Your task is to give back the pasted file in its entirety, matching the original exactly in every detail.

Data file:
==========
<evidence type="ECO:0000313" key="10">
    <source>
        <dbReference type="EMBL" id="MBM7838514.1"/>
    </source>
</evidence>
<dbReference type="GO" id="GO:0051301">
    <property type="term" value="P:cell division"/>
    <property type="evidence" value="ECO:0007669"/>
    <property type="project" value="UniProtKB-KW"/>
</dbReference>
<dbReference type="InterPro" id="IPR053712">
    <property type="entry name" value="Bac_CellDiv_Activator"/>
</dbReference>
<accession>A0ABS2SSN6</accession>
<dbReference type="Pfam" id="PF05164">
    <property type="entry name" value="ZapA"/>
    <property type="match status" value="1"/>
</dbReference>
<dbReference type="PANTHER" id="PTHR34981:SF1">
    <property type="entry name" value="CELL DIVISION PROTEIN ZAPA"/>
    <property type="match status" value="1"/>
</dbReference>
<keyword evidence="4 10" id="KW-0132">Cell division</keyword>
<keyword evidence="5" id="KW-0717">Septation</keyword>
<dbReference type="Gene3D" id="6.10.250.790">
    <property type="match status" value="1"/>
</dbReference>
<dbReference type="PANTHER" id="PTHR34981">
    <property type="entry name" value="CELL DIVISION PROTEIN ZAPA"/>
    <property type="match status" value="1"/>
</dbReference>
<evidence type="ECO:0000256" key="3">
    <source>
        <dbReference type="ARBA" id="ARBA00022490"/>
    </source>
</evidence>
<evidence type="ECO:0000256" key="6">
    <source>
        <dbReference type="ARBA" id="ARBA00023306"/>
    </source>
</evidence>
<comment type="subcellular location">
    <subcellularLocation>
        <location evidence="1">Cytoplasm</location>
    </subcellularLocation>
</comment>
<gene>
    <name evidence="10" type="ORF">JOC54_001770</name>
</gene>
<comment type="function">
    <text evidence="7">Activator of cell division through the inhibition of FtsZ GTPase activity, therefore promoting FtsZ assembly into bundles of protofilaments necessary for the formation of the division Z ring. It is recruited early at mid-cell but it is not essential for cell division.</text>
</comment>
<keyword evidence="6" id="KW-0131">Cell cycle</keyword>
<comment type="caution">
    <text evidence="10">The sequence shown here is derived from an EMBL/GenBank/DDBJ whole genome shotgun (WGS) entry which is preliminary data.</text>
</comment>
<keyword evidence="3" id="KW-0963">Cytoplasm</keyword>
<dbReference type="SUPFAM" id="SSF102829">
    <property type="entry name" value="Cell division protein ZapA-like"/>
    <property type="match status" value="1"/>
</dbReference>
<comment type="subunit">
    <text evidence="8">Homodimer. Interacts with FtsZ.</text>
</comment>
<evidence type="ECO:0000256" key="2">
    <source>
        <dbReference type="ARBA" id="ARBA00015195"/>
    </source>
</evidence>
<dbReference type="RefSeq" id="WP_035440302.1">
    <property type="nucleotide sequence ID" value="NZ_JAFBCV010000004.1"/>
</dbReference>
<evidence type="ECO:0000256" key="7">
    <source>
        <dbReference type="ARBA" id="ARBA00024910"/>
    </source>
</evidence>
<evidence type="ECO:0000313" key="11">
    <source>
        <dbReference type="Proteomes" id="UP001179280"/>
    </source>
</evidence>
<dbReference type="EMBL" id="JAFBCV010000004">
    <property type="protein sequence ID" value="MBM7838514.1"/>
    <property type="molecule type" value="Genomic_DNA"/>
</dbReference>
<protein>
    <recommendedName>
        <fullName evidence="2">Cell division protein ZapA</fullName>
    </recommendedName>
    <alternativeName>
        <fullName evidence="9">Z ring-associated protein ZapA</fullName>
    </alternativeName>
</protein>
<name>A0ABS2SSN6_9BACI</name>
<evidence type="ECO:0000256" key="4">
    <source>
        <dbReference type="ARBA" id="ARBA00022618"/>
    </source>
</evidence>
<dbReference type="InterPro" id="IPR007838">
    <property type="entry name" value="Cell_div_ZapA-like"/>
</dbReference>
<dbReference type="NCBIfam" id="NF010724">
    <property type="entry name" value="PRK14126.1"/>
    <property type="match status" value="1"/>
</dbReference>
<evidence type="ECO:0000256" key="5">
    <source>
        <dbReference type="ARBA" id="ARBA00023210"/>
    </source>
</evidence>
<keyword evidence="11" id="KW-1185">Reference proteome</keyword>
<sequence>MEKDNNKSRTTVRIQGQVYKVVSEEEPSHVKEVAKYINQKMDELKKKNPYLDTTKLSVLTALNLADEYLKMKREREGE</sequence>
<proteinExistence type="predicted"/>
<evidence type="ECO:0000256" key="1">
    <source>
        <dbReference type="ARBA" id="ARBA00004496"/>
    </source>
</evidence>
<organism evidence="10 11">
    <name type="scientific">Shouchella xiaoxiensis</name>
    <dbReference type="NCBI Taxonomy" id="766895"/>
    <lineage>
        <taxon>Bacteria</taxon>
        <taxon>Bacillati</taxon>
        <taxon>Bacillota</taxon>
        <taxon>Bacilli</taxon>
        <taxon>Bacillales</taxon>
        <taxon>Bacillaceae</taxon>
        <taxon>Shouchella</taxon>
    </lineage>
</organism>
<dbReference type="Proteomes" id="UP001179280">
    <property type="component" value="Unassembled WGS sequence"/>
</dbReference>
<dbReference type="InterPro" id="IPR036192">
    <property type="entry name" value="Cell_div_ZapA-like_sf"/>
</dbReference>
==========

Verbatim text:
<evidence type="ECO:0000313" key="10">
    <source>
        <dbReference type="EMBL" id="MBM7838514.1"/>
    </source>
</evidence>
<dbReference type="GO" id="GO:0051301">
    <property type="term" value="P:cell division"/>
    <property type="evidence" value="ECO:0007669"/>
    <property type="project" value="UniProtKB-KW"/>
</dbReference>
<dbReference type="InterPro" id="IPR053712">
    <property type="entry name" value="Bac_CellDiv_Activator"/>
</dbReference>
<accession>A0ABS2SSN6</accession>
<dbReference type="Pfam" id="PF05164">
    <property type="entry name" value="ZapA"/>
    <property type="match status" value="1"/>
</dbReference>
<dbReference type="PANTHER" id="PTHR34981:SF1">
    <property type="entry name" value="CELL DIVISION PROTEIN ZAPA"/>
    <property type="match status" value="1"/>
</dbReference>
<keyword evidence="4 10" id="KW-0132">Cell division</keyword>
<keyword evidence="5" id="KW-0717">Septation</keyword>
<dbReference type="Gene3D" id="6.10.250.790">
    <property type="match status" value="1"/>
</dbReference>
<dbReference type="PANTHER" id="PTHR34981">
    <property type="entry name" value="CELL DIVISION PROTEIN ZAPA"/>
    <property type="match status" value="1"/>
</dbReference>
<evidence type="ECO:0000256" key="3">
    <source>
        <dbReference type="ARBA" id="ARBA00022490"/>
    </source>
</evidence>
<evidence type="ECO:0000256" key="6">
    <source>
        <dbReference type="ARBA" id="ARBA00023306"/>
    </source>
</evidence>
<comment type="subcellular location">
    <subcellularLocation>
        <location evidence="1">Cytoplasm</location>
    </subcellularLocation>
</comment>
<gene>
    <name evidence="10" type="ORF">JOC54_001770</name>
</gene>
<comment type="function">
    <text evidence="7">Activator of cell division through the inhibition of FtsZ GTPase activity, therefore promoting FtsZ assembly into bundles of protofilaments necessary for the formation of the division Z ring. It is recruited early at mid-cell but it is not essential for cell division.</text>
</comment>
<keyword evidence="6" id="KW-0131">Cell cycle</keyword>
<comment type="caution">
    <text evidence="10">The sequence shown here is derived from an EMBL/GenBank/DDBJ whole genome shotgun (WGS) entry which is preliminary data.</text>
</comment>
<keyword evidence="3" id="KW-0963">Cytoplasm</keyword>
<dbReference type="SUPFAM" id="SSF102829">
    <property type="entry name" value="Cell division protein ZapA-like"/>
    <property type="match status" value="1"/>
</dbReference>
<comment type="subunit">
    <text evidence="8">Homodimer. Interacts with FtsZ.</text>
</comment>
<evidence type="ECO:0000256" key="2">
    <source>
        <dbReference type="ARBA" id="ARBA00015195"/>
    </source>
</evidence>
<dbReference type="RefSeq" id="WP_035440302.1">
    <property type="nucleotide sequence ID" value="NZ_JAFBCV010000004.1"/>
</dbReference>
<evidence type="ECO:0000256" key="7">
    <source>
        <dbReference type="ARBA" id="ARBA00024910"/>
    </source>
</evidence>
<evidence type="ECO:0000313" key="11">
    <source>
        <dbReference type="Proteomes" id="UP001179280"/>
    </source>
</evidence>
<dbReference type="EMBL" id="JAFBCV010000004">
    <property type="protein sequence ID" value="MBM7838514.1"/>
    <property type="molecule type" value="Genomic_DNA"/>
</dbReference>
<protein>
    <recommendedName>
        <fullName evidence="2">Cell division protein ZapA</fullName>
    </recommendedName>
    <alternativeName>
        <fullName evidence="9">Z ring-associated protein ZapA</fullName>
    </alternativeName>
</protein>
<name>A0ABS2SSN6_9BACI</name>
<evidence type="ECO:0000256" key="4">
    <source>
        <dbReference type="ARBA" id="ARBA00022618"/>
    </source>
</evidence>
<dbReference type="InterPro" id="IPR007838">
    <property type="entry name" value="Cell_div_ZapA-like"/>
</dbReference>
<dbReference type="NCBIfam" id="NF010724">
    <property type="entry name" value="PRK14126.1"/>
    <property type="match status" value="1"/>
</dbReference>
<evidence type="ECO:0000256" key="5">
    <source>
        <dbReference type="ARBA" id="ARBA00023210"/>
    </source>
</evidence>
<keyword evidence="11" id="KW-1185">Reference proteome</keyword>
<sequence>MEKDNNKSRTTVRIQGQVYKVVSEEEPSHVKEVAKYINQKMDELKKKNPYLDTTKLSVLTALNLADEYLKMKREREGE</sequence>
<proteinExistence type="predicted"/>
<evidence type="ECO:0000256" key="1">
    <source>
        <dbReference type="ARBA" id="ARBA00004496"/>
    </source>
</evidence>
<organism evidence="10 11">
    <name type="scientific">Shouchella xiaoxiensis</name>
    <dbReference type="NCBI Taxonomy" id="766895"/>
    <lineage>
        <taxon>Bacteria</taxon>
        <taxon>Bacillati</taxon>
        <taxon>Bacillota</taxon>
        <taxon>Bacilli</taxon>
        <taxon>Bacillales</taxon>
        <taxon>Bacillaceae</taxon>
        <taxon>Shouchella</taxon>
    </lineage>
</organism>
<dbReference type="Proteomes" id="UP001179280">
    <property type="component" value="Unassembled WGS sequence"/>
</dbReference>
<dbReference type="InterPro" id="IPR036192">
    <property type="entry name" value="Cell_div_ZapA-like_sf"/>
</dbReference>